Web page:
On the other hand, you don’t have to think of physical activity only in terms of how much time you are getting per day. It can be easy to get discouraged or overwhelmed with trying to meet daily standards. Instead, you can think about the amount of physical activity needed per week. This may be more practical as somedays our schedule may allow for longer periods of physical activity while other days only a little. That’s okay as we still gain benefits from an accumulative amount of physical activity over a week’s period even when that activity is broken up into 10 minute segments.5 This may be much more achievable!
The importance of physical activity has even caught the attention of the World Health Organization as they have changed their physical activity recommendation from “nice-to-do” to “must-do” for world governments.6 Physical activity should always be a top priority but this has become even more apparent in the midst of a global pandemic.
You may now be convinced that physical activity needs to be a top priority for yourself, but what if you are struggling with pain or other physical limitations? Don’t worry, this is where physical therapy can help you! An Athletico Physical Therapist works hard to assist you in restoring your maximum functional ability. In its simplest form, physical therapy is here to keep you moving. If you are currently not able to engage in physical activity to your highest potential contact your nearest Athletico for a free assessment to begin your journey to get back to being physical active. Free assessments are available in-clinic and virtually through our Telehealth service.
Physical therapy is usually the thing you are told to do after medication, x-rays or surgery. The best way to fix your pain is to start where you normally finish – with physical therapy at Athletico.
The Athletico blog is an educational resource written by Athletico employees. Athletico bloggers are licensed professionals who abide by the code of ethics outlined by their respective professional associations. The content published in blog posts represents the opinion of the individual author based on their expertise and experience. The content provided in this blog is for informational purposes only, does not constitute medical advice and should not be relied on for making personal health decisions.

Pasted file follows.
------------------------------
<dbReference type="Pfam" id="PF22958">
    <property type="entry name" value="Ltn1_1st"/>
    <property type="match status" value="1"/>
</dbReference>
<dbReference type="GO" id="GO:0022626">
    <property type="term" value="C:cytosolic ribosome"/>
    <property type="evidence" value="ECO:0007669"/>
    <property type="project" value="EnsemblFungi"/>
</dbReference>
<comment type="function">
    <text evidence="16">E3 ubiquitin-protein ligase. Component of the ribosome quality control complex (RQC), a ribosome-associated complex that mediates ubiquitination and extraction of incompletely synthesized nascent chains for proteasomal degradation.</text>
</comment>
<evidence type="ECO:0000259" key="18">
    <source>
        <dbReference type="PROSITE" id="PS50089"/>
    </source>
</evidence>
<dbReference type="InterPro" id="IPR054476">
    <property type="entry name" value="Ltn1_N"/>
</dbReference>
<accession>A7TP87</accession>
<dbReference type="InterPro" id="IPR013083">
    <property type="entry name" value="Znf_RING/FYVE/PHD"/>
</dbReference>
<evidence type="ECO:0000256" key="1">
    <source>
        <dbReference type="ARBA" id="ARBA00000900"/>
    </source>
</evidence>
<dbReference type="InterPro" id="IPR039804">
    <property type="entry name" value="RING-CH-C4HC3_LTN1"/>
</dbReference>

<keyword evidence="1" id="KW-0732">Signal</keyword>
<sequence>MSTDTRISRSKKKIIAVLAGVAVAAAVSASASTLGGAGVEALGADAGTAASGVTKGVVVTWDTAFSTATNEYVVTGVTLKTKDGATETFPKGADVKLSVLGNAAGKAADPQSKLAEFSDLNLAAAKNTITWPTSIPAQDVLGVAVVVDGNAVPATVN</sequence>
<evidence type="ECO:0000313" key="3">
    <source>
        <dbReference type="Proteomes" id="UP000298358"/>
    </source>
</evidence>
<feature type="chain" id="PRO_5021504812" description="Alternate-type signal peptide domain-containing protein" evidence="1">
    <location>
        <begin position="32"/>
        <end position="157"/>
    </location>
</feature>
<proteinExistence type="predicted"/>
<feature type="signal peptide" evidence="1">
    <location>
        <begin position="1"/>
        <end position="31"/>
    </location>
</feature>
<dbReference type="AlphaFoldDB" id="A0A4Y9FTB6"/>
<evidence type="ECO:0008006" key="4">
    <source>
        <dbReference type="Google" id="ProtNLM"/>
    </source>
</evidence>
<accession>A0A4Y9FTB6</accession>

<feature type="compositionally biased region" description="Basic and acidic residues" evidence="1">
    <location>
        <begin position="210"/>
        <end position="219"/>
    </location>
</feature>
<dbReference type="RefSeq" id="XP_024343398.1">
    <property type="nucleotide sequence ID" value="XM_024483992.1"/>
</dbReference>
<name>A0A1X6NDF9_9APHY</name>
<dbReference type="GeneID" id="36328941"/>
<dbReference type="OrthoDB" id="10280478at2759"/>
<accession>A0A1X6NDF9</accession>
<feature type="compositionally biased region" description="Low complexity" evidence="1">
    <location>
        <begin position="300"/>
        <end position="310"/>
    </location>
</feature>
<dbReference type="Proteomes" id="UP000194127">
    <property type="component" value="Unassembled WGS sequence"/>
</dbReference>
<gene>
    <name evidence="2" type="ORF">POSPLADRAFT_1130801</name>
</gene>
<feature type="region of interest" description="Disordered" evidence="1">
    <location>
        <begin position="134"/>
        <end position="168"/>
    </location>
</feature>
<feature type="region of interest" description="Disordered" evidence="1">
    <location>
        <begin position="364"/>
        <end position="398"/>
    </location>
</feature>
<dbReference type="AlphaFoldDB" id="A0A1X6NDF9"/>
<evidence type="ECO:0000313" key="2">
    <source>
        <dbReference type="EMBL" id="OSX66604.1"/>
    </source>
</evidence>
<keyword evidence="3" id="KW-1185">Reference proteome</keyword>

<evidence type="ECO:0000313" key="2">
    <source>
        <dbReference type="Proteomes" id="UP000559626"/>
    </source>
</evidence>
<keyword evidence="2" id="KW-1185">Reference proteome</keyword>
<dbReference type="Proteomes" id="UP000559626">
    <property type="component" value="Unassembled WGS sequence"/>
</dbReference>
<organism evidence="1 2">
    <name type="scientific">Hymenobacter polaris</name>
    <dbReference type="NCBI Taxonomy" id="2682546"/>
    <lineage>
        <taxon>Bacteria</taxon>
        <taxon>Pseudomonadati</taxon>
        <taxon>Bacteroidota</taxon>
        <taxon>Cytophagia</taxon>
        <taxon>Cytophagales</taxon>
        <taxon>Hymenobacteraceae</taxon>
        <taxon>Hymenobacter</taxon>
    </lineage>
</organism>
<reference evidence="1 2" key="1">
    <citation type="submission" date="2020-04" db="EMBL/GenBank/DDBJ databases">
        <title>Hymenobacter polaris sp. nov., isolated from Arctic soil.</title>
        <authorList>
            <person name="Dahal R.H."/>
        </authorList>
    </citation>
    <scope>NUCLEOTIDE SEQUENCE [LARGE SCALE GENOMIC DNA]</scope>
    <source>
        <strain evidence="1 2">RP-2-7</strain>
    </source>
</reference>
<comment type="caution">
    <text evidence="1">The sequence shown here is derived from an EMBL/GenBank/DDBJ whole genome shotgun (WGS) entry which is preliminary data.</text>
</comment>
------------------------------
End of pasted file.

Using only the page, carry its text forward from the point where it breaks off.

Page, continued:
1. Dwyer, M. J., Pasini, M., De Dominicis, S., & Righi, E. (2020). Physical activity: Benefits and challenges during the COVID-19 pandemic. Scandinavian journal of medicine & science in sports, 30(7), 1291–1294. https://doi.org/10.1111/sms.13710
2. US Department of Health and Human Services. National Diabetic Statistics Report 2020. Retrieved from: https://www.cdc.gov/diabetes/pdfs/data/statistics/national-diabetes-statistics-report.pdf
3. Centers for Disease Control and Prevention. Facts About hypertension. Retrieved from: https://www.cdc.gov/bloodpressure/facts.htm#:~:text=Nearly%20half%20of%20adults%20in,are%20taking%20medication%20for%20hypertension.&text=Only%20about%201%20in%204,have%20their%20condition%20under%20control.
4. Centers for Disease Control and Prevention. Heart Disease Facts. Retrieved from: https://www.cdc.gov/heartdisease/facts.htm
5. Roschel, Hamilton, Guilherme G. Artioli, and Bruno Gualano. “Risk of increased physical inactivity during COVID‐19 outbreak in older people: a call for actions.” (2020): 1126-1128.
6. Stamatakis E, Bull FCPutting physical activity in the ‘must-do’ list of the global agenda. British Journal of Sports Medicine 2020;54:1445-1446.